- to irritate, annoy, or exasperate: It irked him to wait in line.
Origin of irk
Synonyms for irkSee more synonyms for on Thesaurus.com
Related Words for irkedannoy, disturb, peeve, bother, inconvenience, irritate, rile, vex, gall, provoke, ruffle, miff, bug, nettle, harass, incommode, abrade, rasp, discommode, trouble
Examples from the Web for irked
Contemporary Examples of irked
Possibly Russian President Vladimir Putin instructed Rogozin to be irked.Why Does the USA Depend on Russian Rockets to Get Us Into Space?
P. J. O’Rourke
June 22, 2014
In 2009 he published a book defaming Hitchens and Richard Dawkins because he was irked by their bellicose brand of atheism.Do We Need to Be Told How to Read?
June 6, 2013
Sure, Cruz recently irked fellow Senate Republicans by dissing them as “squishes” on gun control.Squishes, Step Aside: Ted Cruz and Chris Christie’s Old-School Manliness
May 13, 2013
The particular reform that irked Conkling was the then-novel proposal to eliminate patronage in federal civil service hiring.Let's Talk About the 'Guest Worker' Program
March 11, 2013
But some are irked by the extensive political posturing around rape, notably survivors and rape-crisis-center workers.Richard Mourdock’s Comment Furthers Use of Rape to Win Election, Advocates Charge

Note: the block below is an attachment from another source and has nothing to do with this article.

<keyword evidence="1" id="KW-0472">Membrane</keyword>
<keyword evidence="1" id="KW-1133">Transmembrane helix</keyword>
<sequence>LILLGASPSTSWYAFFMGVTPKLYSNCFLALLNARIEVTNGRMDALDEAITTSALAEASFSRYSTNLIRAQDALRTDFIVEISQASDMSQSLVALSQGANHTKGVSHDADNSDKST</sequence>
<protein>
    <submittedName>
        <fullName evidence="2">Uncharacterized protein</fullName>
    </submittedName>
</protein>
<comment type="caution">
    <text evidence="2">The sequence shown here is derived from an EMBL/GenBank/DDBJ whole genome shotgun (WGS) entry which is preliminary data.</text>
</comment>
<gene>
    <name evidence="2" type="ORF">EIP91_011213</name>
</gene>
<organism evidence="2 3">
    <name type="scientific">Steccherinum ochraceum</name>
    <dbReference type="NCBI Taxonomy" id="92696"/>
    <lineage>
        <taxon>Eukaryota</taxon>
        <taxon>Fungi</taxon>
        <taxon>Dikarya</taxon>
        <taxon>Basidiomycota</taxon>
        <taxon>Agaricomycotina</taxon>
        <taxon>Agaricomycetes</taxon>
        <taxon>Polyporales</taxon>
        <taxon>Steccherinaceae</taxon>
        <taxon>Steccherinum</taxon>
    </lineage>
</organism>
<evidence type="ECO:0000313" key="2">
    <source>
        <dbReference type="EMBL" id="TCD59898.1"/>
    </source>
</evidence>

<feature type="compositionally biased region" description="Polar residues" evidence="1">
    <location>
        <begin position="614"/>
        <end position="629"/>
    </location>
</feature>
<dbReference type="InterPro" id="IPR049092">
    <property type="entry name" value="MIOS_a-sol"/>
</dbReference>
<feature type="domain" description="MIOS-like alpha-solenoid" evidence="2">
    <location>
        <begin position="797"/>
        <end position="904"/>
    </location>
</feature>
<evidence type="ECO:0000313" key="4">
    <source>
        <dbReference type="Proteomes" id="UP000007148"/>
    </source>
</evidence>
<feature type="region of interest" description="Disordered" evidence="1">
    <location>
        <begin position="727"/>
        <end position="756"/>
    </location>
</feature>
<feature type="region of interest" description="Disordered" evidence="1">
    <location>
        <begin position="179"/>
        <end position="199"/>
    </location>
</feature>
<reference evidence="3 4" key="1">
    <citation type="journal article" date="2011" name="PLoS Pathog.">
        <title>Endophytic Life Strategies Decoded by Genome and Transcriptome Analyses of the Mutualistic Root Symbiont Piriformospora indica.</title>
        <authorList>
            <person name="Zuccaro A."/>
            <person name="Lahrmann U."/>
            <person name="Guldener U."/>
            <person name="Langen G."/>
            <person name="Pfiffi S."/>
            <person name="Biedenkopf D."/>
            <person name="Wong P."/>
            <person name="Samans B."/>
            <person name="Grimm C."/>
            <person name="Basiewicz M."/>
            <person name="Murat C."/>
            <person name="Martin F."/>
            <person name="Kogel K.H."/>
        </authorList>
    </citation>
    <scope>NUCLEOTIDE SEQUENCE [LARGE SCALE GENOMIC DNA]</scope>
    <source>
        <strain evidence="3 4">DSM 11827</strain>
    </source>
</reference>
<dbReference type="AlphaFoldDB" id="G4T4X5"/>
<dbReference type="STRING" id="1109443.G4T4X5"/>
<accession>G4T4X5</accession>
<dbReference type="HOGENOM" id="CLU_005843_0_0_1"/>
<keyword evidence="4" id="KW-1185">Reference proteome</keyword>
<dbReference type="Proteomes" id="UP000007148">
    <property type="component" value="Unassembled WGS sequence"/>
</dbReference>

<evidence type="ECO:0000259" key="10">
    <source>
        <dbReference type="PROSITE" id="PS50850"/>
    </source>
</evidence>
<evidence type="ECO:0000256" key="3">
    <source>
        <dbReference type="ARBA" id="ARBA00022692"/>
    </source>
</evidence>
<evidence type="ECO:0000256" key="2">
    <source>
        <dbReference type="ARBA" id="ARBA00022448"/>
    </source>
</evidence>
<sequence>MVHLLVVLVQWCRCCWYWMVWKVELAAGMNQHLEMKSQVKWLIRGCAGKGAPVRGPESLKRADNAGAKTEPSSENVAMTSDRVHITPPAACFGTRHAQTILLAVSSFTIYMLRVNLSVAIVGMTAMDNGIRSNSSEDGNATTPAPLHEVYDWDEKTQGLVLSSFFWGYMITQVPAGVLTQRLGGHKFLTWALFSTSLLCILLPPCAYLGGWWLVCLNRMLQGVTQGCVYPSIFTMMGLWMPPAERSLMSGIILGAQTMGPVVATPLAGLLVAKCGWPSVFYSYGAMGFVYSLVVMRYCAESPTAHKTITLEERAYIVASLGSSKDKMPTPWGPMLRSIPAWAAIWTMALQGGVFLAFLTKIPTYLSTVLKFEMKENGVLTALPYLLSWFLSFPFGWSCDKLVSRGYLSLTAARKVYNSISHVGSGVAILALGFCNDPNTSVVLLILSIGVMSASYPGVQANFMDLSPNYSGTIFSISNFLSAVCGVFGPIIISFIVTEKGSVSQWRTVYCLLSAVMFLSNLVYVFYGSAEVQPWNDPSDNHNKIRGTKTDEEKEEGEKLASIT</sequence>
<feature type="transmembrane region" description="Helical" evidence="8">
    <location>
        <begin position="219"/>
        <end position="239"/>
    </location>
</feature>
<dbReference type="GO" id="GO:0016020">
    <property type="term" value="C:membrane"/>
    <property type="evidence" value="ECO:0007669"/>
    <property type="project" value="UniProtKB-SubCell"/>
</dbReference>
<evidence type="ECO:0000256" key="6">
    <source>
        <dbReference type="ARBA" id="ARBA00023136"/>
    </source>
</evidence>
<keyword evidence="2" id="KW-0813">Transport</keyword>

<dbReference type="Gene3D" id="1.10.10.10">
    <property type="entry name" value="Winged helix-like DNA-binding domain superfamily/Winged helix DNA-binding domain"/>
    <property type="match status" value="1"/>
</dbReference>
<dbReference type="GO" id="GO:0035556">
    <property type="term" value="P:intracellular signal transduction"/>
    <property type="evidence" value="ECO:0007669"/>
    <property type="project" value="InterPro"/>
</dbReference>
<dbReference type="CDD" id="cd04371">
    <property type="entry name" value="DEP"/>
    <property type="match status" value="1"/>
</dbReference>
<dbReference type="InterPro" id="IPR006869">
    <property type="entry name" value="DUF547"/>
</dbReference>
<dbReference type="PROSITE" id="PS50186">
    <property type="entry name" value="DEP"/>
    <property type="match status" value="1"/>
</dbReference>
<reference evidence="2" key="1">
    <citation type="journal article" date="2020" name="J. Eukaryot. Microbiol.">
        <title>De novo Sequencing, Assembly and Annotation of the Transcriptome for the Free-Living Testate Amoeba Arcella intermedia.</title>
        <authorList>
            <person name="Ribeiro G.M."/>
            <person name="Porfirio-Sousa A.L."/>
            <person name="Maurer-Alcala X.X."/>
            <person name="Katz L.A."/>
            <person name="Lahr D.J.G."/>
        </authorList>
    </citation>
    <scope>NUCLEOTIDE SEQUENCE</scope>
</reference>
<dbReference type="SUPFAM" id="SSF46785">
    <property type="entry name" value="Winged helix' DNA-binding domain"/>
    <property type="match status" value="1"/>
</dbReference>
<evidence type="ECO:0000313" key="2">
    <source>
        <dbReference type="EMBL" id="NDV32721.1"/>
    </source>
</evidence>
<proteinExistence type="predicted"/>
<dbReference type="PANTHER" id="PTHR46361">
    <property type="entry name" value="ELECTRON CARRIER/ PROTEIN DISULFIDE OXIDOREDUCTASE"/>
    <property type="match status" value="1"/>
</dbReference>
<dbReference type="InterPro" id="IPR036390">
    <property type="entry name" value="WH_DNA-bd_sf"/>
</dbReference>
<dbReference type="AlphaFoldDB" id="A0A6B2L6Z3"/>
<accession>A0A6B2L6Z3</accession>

October 25, 2012
Historical Examples of irked
But he felt he had to conceal something from her, and it irked him.Sons and Lovers
David Herbert Lawrence
It was soon seen, too, that just as he irked her, so she disparaged him—an open road to others.On the Stairs
Henry B. Fuller
He continued pacing to and fro, irked by his predicament, frowning with thought.Counsel for the Defense
After the humiliation of what had been said it irked Tabs to have to see him pay it.The Kingdom Round the Corner
He shook himself, as though his clothes, perhaps his body even, irked him.The Bright Messenger
- (tr) to irritate, vex, or annoy
Word Origin for irk
mid-15c., irken "be weary of, be disgusted with;" earlier intransitive, "to feel weary" (early 14c.). Of uncertain origin, perhaps related to Old Norse yrkja "work" (from PIE root *werg- "to work;" see urge (v.)), or Middle High German erken "to disgust." Modern sense of "annoy" is from late 15c. An adjective, irk "weary, tired" is attested from c.1300 in northern and midlands writing.